Why Is Greece Cutting Pensions Instead of Its Massive Military Budget?

Why Is Greece Cutting Pensions Instead of Its Massive Military Budget?

The Greek Parliament is set to vote today on reforms required for opening negotiations on a badly needed 86 billion euro bailout. Those reforms mostly include tax increases and budget cuts—conditions now painfully familiar to millions of Greeks who have already suffered through more than five years of crushing austerity.

But one part of the Greek budget that’s unlikely to be seriously cut back is defense. Which is a shame, because unlike pensions or fuel subsidies, it’s one area the government could easily afford to trim. Since the mid-1970s, in fact, and right through the last five years of fiscal crisis, Greek military spending as a percentage of GDP has been the highest among EU or NATO countries (aside from the U.S.).

That’s right: The nation at the heart of the Eurozone’s existential crisis, an economy that’s contracted by a full 25 percent since 2009 and has suffered Great Depression-level unemployment for the past five years, also has the continent’s biggest military budget. And it’s not just the budget itself. Despite participating in little more than peacekeeping operations in recent decades, Greece has the highest ratio of military personnel to population in Europe. And to this day, Greece’s 1,300-strong inventory of tanks is twice the number of the United Kingdom.

Why the massive military? Since the end of Greece’s military junta in the mid-’70s successive governments in Athens have justified the large defense budget as a safeguard against neighboring Turkey, with which Greece has fought numerous wars throughout its history. But more recently that argument has come to make less and less sense. After all, since 1952, both countries have been members of NATO, and thus bound by treaty to come to the other’s defense. And in the late 1990s when Turkey unsuccessfully attempted to join the EU, Greece’s then-Foreign Minister George Papandreou offered critical support.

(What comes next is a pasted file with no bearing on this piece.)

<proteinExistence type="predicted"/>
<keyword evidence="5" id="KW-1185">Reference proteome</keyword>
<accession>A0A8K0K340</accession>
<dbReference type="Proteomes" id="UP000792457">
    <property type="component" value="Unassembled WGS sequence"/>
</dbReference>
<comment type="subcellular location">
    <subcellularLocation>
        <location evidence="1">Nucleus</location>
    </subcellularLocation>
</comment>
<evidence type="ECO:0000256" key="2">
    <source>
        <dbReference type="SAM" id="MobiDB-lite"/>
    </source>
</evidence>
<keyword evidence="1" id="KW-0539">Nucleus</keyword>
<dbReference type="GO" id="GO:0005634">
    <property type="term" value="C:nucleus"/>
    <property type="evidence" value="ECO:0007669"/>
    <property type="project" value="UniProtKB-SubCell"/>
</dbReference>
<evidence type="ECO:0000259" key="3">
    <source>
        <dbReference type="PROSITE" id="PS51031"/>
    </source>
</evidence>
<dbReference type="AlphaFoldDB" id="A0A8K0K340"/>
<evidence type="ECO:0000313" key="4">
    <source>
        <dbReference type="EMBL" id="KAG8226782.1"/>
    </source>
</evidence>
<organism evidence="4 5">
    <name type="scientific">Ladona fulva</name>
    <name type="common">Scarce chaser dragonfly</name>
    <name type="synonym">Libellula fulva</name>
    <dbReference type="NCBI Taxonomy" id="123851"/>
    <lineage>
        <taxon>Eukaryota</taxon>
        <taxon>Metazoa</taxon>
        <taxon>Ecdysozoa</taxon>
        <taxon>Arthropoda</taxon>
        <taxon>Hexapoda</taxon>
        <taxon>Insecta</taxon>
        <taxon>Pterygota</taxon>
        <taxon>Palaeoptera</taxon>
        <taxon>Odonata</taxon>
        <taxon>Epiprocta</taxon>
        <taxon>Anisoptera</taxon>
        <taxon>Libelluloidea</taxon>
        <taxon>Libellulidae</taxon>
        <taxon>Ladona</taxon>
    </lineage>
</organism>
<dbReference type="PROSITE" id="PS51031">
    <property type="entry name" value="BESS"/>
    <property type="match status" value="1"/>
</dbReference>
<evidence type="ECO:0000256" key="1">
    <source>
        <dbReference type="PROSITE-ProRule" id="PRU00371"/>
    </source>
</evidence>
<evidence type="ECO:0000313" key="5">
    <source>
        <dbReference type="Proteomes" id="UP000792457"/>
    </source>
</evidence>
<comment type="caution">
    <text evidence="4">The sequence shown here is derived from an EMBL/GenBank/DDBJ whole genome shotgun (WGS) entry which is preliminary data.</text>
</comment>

But even stranger is the fact Germany has been one of Greece’s leading suppliers of arms right through the last five years. As Helena Smith reports for The Guardian, German-made weapons account for more than a quarter of Greek arms imports. Despite Germany’s critical role in demanding round after round of harsh austerity, Greece has long been its largest market for weaponry.   

To be fair, Greece’s defense budget hasn’t totally escaped cuts during the crisis. Since 2009, Greece has reduced its military spending by a full 54 percent, and while that’s significant, defense still accounts for 2.4 percent of Greece’s GDP—higher than Britain, Germany, or France, all nations that, unlike Greece, have seen major combat within the last two decades. In other words, the cuts since 2009 have moved the share of Greece’s defense spending from more than 3 percent of its economy to around 2.4 percent (higher than all Eurozone nations, but just below the Pentagon).

What’s more, it seems unlikely that defense cuts will be allowed to go much further. A few weeks ago, as Greece faced enormous pressure to once again cut its pension program, the European Commission came up with a compromise. If Greece slashed its military budget by 400 million euros, it could defer the pension cut. But the International Monetary Fund reportedly balked at the proposal, and the deal didn’t go through. Greeks braced themselves for another round of deep pension cuts and Greece’s military budget—enormous for the size of the country—remained unscathed. In fact, NATO recently estimated that instead of shrinking, Greece’s defense budget may actually increase over the next year.

For the past five years, ordinary Greeks have overwhelmingly paid the price for their government’s financial misdeeds. It’s time Greece’s defense budget shares some of that pain.